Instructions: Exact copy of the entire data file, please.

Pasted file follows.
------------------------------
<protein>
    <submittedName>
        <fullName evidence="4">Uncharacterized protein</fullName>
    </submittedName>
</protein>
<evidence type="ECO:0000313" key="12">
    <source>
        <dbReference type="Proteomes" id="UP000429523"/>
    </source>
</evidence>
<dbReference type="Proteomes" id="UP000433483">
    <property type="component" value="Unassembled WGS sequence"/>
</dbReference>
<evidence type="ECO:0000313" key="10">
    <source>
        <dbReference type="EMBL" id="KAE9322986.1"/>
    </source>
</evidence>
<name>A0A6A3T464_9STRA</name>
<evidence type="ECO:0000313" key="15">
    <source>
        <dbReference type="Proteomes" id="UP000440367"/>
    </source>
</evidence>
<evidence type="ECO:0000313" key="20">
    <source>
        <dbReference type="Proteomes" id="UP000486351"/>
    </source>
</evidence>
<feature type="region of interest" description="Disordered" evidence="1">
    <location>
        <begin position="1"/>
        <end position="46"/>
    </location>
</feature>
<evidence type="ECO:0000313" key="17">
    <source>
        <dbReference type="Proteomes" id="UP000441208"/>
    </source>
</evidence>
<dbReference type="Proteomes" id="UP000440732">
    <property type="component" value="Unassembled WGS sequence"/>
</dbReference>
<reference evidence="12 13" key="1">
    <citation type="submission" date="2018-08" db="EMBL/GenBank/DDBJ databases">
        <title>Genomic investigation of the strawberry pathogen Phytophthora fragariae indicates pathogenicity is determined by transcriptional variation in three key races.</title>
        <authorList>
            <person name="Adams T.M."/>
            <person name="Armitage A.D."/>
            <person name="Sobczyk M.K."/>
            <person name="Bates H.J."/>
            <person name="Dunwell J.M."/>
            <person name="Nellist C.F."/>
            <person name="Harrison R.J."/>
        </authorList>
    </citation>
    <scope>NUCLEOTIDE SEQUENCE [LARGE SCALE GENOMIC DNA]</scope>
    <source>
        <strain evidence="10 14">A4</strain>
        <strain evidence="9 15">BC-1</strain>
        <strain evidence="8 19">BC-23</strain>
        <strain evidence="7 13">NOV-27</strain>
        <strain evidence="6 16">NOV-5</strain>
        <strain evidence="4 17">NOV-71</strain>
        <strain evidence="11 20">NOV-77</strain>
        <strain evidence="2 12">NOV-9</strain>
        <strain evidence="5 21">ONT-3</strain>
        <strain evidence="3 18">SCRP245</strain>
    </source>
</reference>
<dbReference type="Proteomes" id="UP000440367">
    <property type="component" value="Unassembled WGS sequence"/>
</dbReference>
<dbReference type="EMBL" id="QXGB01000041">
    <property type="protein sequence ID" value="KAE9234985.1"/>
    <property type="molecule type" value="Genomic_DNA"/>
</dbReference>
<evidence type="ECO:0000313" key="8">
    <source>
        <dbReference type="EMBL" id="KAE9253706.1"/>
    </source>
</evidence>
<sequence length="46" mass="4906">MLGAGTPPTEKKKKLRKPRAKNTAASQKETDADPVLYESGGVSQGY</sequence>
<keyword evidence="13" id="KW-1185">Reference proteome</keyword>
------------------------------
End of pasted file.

<protein>
    <submittedName>
        <fullName evidence="4">Uncharacterized protein</fullName>
    </submittedName>
</protein>
<evidence type="ECO:0000313" key="12">
    <source>
        <dbReference type="Proteomes" id="UP000429523"/>
    </source>
</evidence>
<dbReference type="Proteomes" id="UP000433483">
    <property type="component" value="Unassembled WGS sequence"/>
</dbReference>
<evidence type="ECO:0000313" key="10">
    <source>
        <dbReference type="EMBL" id="KAE9322986.1"/>
    </source>
</evidence>
<name>A0A6A3T464_9STRA</name>
<evidence type="ECO:0000313" key="15">
    <source>
        <dbReference type="Proteomes" id="UP000440367"/>
    </source>
</evidence>
<evidence type="ECO:0000313" key="20">
    <source>
        <dbReference type="Proteomes" id="UP000486351"/>
    </source>
</evidence>
<feature type="region of interest" description="Disordered" evidence="1">
    <location>
        <begin position="1"/>
        <end position="46"/>
    </location>
</feature>
<evidence type="ECO:0000313" key="17">
    <source>
        <dbReference type="Proteomes" id="UP000441208"/>
    </source>
</evidence>
<dbReference type="Proteomes" id="UP000440732">
    <property type="component" value="Unassembled WGS sequence"/>
</dbReference>
<reference evidence="12 13" key="1">
    <citation type="submission" date="2018-08" db="EMBL/GenBank/DDBJ databases">
        <title>Genomic investigation of the strawberry pathogen Phytophthora fragariae indicates pathogenicity is determined by transcriptional variation in three key races.</title>
        <authorList>
            <person name="Adams T.M."/>
            <person name="Armitage A.D."/>
            <person name="Sobczyk M.K."/>
            <person name="Bates H.J."/>
            <person name="Dunwell J.M."/>
            <person name="Nellist C.F."/>
            <person name="Harrison R.J."/>
        </authorList>
    </citation>
    <scope>NUCLEOTIDE SEQUENCE [LARGE SCALE GENOMIC DNA]</scope>
    <source>
        <strain evidence="10 14">A4</strain>
        <strain evidence="9 15">BC-1</strain>
        <strain evidence="8 19">BC-23</strain>
        <strain evidence="7 13">NOV-27</strain>
        <strain evidence="6 16">NOV-5</strain>
        <strain evidence="4 17">NOV-71</strain>
        <strain evidence="11 20">NOV-77</strain>
        <strain evidence="2 12">NOV-9</strain>
        <strain evidence="5 21">ONT-3</strain>
        <strain evidence="3 18">SCRP245</strain>
    </source>
</reference>
<dbReference type="Proteomes" id="UP000440367">
    <property type="component" value="Unassembled WGS sequence"/>
</dbReference>
<dbReference type="EMBL" id="QXGB01000041">
    <property type="protein sequence ID" value="KAE9234985.1"/>
    <property type="molecule type" value="Genomic_DNA"/>
</dbReference>
<evidence type="ECO:0000313" key="8">
    <source>
        <dbReference type="EMBL" id="KAE9253706.1"/>
    </source>
</evidence>
<sequence length="46" mass="4906">MLGAGTPPTEKKKKLRKPRAKNTAASQKETDADPVLYESGGVSQGY</sequence>
<keyword evidence="13" id="KW-1185">Reference proteome</keyword>